January 17, 2011

Who Will Protect the Kosher Consumer?

Emily, a Long Island housewife, was about to use an ingredient in a cake that she was preparing when her daughter picked up the box but could not find a kosher symbol. Emily was puzzled since she had picked up the product on the kosher shelf of a local supermarket. It turned out that the product was not kosher certified. Almost daily, unsuspecting consumers are subject to this type of confusion in kosher that is so often the subjects of alerts and warnings posted by kashrus agencies. Since the beginning of the year, the OK Kosher Certification advised that some Kroeger Value Semi Sweet Chocolate Chips were mistakenly packed with the OK Pareve kosher symbol when the product was dairy. Imagine the surprise of some kosher consumers when they found "shrimp" in sardines. The OU warned that General Mills is discontinuing the OU-D kosher certification from all sizes of Bugles Original due to operational changes at the production sites, and will no longer be certified. Now comes the issue of stores that will still have the product with the OU as opposed to those who will have the newly labeled non kosher products.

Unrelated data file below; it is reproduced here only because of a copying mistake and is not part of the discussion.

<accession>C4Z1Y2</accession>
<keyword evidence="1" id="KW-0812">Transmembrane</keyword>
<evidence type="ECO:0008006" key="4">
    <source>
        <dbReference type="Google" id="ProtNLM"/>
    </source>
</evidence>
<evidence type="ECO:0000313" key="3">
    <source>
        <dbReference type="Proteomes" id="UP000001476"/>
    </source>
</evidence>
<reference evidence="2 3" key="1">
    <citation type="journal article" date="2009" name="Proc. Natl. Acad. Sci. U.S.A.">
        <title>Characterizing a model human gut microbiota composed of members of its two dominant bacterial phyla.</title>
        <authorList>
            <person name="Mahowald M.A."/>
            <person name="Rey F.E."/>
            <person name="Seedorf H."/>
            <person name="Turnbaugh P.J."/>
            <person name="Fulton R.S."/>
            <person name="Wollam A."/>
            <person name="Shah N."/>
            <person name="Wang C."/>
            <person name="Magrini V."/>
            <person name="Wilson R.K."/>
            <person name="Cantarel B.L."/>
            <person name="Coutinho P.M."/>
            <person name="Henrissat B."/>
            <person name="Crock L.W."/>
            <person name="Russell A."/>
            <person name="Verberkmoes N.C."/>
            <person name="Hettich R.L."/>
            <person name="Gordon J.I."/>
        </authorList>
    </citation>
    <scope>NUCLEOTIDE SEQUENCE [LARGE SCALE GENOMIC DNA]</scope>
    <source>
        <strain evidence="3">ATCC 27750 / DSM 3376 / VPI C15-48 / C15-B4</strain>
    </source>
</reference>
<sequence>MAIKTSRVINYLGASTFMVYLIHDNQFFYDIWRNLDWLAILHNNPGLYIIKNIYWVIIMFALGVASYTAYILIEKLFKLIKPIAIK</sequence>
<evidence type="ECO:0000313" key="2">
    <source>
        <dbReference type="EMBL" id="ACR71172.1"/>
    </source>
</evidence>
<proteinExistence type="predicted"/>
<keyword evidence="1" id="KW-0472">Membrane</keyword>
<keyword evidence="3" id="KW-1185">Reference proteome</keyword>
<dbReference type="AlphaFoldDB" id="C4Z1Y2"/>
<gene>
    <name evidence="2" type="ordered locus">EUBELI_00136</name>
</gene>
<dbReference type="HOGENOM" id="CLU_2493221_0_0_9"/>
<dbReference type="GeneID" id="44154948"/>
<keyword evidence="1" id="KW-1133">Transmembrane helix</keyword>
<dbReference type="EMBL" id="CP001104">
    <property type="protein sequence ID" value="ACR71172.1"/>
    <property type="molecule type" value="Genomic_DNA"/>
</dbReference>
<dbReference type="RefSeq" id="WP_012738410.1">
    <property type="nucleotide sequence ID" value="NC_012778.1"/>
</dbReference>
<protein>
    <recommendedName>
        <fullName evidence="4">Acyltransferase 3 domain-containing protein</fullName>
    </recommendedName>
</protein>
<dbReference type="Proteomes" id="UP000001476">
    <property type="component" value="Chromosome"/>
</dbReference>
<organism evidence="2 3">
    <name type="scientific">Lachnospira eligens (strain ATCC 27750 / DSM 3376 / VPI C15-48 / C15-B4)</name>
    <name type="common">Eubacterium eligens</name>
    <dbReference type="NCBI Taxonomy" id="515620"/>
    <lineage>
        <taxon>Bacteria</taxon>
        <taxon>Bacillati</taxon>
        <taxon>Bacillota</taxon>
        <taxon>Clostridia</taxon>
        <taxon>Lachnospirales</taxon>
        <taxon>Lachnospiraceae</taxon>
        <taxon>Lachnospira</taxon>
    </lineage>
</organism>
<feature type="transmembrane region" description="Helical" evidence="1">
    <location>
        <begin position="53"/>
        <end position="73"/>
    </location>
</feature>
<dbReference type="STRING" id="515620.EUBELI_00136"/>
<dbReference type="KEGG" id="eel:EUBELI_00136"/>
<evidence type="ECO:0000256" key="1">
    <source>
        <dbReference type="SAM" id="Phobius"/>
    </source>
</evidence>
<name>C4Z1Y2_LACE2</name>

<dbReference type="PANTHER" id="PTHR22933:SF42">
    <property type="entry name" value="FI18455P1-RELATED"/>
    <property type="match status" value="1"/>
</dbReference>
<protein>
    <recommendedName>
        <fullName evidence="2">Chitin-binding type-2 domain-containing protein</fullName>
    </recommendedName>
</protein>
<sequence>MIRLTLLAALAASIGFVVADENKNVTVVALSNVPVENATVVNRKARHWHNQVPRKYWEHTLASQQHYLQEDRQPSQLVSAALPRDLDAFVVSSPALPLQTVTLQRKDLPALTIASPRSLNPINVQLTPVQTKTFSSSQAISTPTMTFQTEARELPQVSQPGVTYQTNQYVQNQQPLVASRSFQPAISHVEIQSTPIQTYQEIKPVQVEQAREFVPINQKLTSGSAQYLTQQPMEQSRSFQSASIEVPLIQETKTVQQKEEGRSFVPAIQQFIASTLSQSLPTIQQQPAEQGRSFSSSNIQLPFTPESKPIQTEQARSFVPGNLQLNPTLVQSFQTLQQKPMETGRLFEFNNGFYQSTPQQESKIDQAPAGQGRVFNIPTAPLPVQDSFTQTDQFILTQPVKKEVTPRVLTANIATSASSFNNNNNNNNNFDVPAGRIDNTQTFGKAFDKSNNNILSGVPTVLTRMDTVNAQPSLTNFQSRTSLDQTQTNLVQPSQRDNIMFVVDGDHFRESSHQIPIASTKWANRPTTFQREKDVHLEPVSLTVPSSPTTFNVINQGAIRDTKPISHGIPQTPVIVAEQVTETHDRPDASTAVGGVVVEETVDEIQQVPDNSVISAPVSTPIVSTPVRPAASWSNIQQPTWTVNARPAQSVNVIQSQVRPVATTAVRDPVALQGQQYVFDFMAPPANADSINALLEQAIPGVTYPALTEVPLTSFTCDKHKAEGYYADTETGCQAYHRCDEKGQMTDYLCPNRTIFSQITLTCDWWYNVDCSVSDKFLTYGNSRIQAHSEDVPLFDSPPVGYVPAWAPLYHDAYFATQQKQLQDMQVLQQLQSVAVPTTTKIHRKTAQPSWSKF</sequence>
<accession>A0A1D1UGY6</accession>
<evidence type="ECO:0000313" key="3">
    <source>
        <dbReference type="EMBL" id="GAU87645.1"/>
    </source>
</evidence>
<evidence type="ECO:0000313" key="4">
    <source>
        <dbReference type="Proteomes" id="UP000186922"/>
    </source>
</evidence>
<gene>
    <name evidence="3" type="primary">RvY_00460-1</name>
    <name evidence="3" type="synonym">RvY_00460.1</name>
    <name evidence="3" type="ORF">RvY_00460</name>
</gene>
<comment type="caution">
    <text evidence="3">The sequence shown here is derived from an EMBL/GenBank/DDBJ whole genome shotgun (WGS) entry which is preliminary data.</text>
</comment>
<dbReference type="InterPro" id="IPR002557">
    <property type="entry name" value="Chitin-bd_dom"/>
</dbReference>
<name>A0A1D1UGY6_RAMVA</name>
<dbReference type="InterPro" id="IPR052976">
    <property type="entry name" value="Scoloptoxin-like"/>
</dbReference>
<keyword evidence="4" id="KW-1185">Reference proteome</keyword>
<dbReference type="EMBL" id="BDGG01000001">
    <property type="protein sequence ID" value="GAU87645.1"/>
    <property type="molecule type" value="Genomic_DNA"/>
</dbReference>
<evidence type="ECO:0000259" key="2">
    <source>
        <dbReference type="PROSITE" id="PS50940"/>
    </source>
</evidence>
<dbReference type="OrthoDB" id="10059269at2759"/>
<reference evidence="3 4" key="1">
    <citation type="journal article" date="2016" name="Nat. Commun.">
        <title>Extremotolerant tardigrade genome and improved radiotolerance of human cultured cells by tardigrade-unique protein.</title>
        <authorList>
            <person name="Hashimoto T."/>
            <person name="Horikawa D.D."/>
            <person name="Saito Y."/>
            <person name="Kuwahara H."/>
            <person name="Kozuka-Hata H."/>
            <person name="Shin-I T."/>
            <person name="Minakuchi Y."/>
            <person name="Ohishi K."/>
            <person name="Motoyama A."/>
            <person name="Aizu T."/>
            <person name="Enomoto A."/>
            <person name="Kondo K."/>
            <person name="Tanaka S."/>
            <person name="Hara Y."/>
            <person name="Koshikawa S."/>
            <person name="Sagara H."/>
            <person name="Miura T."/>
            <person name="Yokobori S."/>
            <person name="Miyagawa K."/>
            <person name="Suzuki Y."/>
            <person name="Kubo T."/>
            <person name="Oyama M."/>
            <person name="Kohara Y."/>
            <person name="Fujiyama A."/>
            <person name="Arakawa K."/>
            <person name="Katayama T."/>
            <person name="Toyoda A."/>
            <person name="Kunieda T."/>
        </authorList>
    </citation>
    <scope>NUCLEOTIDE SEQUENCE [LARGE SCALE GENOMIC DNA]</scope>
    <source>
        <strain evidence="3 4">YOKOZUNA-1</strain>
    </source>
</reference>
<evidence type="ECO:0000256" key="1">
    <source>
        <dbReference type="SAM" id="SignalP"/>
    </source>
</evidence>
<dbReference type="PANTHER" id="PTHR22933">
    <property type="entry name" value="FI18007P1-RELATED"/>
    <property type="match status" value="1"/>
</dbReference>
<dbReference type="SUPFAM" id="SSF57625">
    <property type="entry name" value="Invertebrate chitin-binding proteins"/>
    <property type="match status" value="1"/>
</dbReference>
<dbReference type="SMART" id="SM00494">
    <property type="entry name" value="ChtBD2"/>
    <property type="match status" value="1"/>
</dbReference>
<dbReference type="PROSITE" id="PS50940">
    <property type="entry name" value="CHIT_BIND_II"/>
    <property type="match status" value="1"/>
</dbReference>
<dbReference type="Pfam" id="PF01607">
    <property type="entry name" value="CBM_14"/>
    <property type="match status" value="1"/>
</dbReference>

Despite all the gains in kosher and the yeomen’s job by kashrus agencies, the kosher consumer is very vulnerable to unexpected bumps. It begs the question of how an industry of that size can allow itself to be unprotected from honest mistakes as well as intentional fraud. I was shocked to see critics of kosher law enforcement suggest that government get out of the business of enforcing kosher food laws. Instead, they say, the community or kosher agencies should do the policing. Never mind that violators are no different than those who disregard truth in advertising or truth in packaging laws. Why not get rid of the Better Business Bureau and other enforcement of abuses and misrepresentations of all products. Let each industry police itself. How ridiculous, particularly in a state like New York that is the center of the kosher food industry in the US. Kosher food consumers deserve the same protection as all consumers do.